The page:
According to a report carried by a local daily recently, the Ministry of Primary and Secondary Education announced that it would be a requirement that school pupils have tablets and phones. While this sounds like a great idea in the right direction in the digital age, I personally think it was a bit ill-timed. My reasons follow.
By Robert Ndlovu
Before even discussing this, I am just thinking aloud on the number of schools I know with no basic internet connection, text books and science laboratories.
This is one of the decisions made by an excited ministry panel without any wide stakeholder consultation. How will the schools, mostly public, deal with issues of filtering bad content from being accessed by our schoolchildren?
Kenya has progressed greatly in pushing the use of smart devices in their public schools. The success has been a direct result of a clear national broadband policy to bridge the digital divide.
In other words, a lot of work must be done so that more and more people are connected online before someone starts dreaming about tablets in a class. We need to address the following issues before embarking on such knee-jerk decisions that are now a trademark of the ministry in question.
For starters, how many of our trained teachers are computer literate? I would say less than 25%. By computer literate I am not referring to a teacher’s ability to type a document, compose and send email.
That is not computer literacy. And why is it important? How do you expect the teacher to use these devices as a teaching tool when they themselves can hardly use computers?
I have trained a number of teachers from a number of public schools ICDL (International Computer Driving Lesson).
This course defines the skills and competencies necessary to use a computer and common computer applications.
It offers a wide range of modules, including computer essentials, word processing and IT security. We have an interesting situation where most pupils are computer savvy and smartphone “smart”.
They are very good when it comes to use of Whatsapp, Facebook, YouTube, Instagram, among others. In a research I carried in some schools only last year, I discovered that most public schools did not have a qualified computer teacher to start with.
ICT skills enable teachers to use technology more effectively in the teaching process, thus achieving educational goals more efficiently, and in doing so, save time and increase productivity in the classroom.
Now to expect our teachers to cope with new ICT teachings tools that they themselves do not have is like asking a blind man to lead a three-year-old to cross a busy road.
To this end, the concerned ministry must first equip the teachers with the necessary skills so that the tablets and phones to be introduced will be put to maximum use .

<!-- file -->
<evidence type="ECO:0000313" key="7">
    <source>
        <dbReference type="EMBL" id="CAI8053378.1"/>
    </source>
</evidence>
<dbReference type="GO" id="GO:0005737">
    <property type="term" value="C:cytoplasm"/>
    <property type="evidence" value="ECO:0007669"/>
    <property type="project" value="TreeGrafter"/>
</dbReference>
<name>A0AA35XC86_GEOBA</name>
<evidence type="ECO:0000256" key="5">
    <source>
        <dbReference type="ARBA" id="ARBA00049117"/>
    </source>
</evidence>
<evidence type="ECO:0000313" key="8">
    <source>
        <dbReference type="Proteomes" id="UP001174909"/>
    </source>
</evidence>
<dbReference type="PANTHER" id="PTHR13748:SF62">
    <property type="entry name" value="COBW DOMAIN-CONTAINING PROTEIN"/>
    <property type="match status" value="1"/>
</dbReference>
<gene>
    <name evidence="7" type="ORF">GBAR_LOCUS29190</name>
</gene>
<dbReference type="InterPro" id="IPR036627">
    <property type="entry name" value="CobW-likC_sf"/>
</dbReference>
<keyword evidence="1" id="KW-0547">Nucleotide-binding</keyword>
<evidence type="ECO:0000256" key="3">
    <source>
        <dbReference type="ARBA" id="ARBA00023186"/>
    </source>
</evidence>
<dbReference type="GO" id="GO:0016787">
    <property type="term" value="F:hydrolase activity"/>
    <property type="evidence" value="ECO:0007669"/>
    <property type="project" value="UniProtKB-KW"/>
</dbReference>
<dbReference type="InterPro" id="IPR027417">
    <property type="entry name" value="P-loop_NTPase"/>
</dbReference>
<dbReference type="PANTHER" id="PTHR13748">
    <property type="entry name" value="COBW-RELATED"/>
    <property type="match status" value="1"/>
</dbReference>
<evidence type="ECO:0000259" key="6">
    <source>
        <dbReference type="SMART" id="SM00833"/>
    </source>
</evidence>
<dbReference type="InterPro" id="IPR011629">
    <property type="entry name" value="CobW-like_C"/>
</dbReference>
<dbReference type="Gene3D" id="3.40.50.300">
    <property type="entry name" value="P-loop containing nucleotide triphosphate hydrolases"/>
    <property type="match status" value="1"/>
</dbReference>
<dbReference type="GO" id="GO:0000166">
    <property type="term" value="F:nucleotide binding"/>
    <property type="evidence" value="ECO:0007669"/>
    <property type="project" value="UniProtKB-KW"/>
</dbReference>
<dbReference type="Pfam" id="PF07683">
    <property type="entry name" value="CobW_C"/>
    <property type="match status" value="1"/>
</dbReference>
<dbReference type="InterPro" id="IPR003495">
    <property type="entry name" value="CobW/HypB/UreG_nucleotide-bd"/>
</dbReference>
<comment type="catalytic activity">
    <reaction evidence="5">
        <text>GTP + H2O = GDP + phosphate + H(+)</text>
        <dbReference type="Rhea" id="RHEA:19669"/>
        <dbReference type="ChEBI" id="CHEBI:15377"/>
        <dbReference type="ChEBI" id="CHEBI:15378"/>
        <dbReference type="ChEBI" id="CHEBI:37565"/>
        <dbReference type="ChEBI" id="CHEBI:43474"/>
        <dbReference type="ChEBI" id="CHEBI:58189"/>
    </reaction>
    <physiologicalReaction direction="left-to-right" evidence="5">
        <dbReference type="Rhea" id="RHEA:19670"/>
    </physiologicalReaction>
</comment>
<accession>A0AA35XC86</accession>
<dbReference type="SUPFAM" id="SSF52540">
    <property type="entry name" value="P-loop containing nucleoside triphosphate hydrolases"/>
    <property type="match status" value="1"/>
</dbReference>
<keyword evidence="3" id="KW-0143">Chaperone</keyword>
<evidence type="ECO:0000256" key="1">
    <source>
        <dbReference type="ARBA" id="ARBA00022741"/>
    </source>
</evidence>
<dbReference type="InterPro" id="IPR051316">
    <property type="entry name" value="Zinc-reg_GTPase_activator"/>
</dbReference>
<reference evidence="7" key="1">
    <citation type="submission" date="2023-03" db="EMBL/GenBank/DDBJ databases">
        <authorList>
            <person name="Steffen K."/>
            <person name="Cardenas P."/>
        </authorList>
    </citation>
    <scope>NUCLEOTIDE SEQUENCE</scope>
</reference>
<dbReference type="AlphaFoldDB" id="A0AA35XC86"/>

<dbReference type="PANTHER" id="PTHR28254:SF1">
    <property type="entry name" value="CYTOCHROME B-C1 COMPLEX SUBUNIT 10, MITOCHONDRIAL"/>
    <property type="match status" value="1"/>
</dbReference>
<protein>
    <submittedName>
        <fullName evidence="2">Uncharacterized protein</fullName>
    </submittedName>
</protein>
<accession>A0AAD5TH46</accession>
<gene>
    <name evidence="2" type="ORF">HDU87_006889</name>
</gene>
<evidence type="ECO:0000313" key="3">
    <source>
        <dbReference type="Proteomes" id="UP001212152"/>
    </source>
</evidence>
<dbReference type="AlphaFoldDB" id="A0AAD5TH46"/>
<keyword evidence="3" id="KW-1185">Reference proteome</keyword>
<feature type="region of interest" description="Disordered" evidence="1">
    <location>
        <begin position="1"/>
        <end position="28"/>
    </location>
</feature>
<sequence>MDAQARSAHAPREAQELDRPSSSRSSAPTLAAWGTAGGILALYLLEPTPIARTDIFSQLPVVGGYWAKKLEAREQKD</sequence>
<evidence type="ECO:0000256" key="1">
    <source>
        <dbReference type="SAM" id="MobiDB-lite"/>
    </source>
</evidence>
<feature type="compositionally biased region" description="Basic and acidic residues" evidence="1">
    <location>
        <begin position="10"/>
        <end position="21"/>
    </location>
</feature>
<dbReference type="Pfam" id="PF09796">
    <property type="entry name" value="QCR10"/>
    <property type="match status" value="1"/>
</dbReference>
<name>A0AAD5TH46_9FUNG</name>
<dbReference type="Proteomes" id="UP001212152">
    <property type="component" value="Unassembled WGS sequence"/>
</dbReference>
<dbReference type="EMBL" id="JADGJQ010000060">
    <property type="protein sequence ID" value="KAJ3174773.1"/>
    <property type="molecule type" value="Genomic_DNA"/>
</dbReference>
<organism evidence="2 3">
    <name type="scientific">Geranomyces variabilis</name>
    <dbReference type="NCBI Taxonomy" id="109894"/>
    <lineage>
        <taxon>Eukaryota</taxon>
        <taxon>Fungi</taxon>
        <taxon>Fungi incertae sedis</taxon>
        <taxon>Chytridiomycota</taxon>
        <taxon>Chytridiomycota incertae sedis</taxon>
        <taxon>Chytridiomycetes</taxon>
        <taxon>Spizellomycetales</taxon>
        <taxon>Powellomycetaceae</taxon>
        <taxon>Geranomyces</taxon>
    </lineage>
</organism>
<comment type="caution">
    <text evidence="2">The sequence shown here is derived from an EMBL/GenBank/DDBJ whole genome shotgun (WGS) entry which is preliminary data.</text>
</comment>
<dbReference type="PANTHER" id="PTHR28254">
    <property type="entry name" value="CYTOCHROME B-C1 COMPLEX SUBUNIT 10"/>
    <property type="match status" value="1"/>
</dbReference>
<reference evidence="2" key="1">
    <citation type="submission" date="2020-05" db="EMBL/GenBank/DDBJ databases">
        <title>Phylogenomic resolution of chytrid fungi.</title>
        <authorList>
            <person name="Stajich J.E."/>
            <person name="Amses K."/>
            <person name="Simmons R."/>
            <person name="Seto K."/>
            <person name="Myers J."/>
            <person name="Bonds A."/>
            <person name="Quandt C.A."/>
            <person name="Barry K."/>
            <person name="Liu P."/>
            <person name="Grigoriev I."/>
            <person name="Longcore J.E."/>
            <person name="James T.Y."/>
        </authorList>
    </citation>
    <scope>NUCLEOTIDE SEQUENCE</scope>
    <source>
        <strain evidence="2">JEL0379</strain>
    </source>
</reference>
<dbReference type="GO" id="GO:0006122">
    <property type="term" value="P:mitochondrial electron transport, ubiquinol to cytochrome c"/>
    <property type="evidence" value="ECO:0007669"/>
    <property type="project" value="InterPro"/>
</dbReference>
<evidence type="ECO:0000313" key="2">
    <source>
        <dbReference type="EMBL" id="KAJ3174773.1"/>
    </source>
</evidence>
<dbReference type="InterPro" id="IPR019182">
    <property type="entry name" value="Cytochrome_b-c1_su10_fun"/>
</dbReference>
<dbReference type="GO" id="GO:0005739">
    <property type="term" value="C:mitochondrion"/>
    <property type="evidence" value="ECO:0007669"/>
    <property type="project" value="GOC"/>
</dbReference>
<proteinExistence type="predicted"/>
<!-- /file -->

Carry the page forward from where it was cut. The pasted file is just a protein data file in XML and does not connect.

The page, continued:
A bolder step would be to make ICDL certification compulsory for all teachers who graduated in the last five years.
And make it a point that all student teachers at our training institutions have an approved ICT qualification before graduation.
No doubt the new generation is digital savvy. ICTs cannot be stopped. But asking pupils to bring tablets to school is putting the cart before the horse.
The larger challenge is more social than technical. Take a walk around after school breaks and see how our kids are hooked on their phones.
This is a new reality. Trust me, you do not want to see some of the stuff that is being exchanged on those phones.
Work around that has proved that very successful certain schools in Zimbabwe include use of pre-programmed tablets.
In short, these tablets have limited applications that are non-education. This can easily be done at a system level. In other words, the ministry must have approved tablet vendors.
These vendors will be able to supply and configure them to block bad content. A pilot-run being carried out in a public school in Bulawayo allows all these devices to connect to an “intranet” that is not connected to the internet for certain age groups.
The devices connect to what is called a digital library with “all” educational material needed by the pupil for the purposes of their education and study. They can access internet at their homes.
I find it very disturbing that an educationist like Lazarus Dokora finds it normal that phones must also be part of this. There is a big difference between a phone and a tablet.
How does a pupil study from a phone? Tablet yes, phone, no. Tablets can have WiFi access only whereas smartphones have other access methods like GSM/3G/4G/Bluetooth that easily distract pupils in class.
The other part has to do with parents and guardians. Tablets play a major role in our schools children use these devices for educational purposes.
Parents are generally divided on this matter. And that is very normal. Peer pressure, status symbol, old school mentality come into the mix when this debate is started.
But I must hasten to say that college and varsity have been more intuitive and productive in the use of these devices because they are computer literate and more mature than school pupils.
The idea is certain in line with where technology is heading. But I can say it now that more than 80% of schools are not ready for this since most of their teaching staff has not been formally ICT trained.
It is needless to discuss the other factor of cost of gadgets. I will leave that to the reader to ponder upon.
The Ministry of Primary and Secondary Education must form an inter ministerial committee or panel to address this tablets issue with the ICT ministry so that they come up with an e-learning working document.
No rocket science is needed to figure out that as long as school heads and teaching staff are not in the forefront of this, so many dubious versions of e-learning will do the rounds. You have been warned.
Here comes a chance for ICT professionals to get involved in equipping schools with the necessary skills training and support.
Feedback: ndlovu @ Ymail.com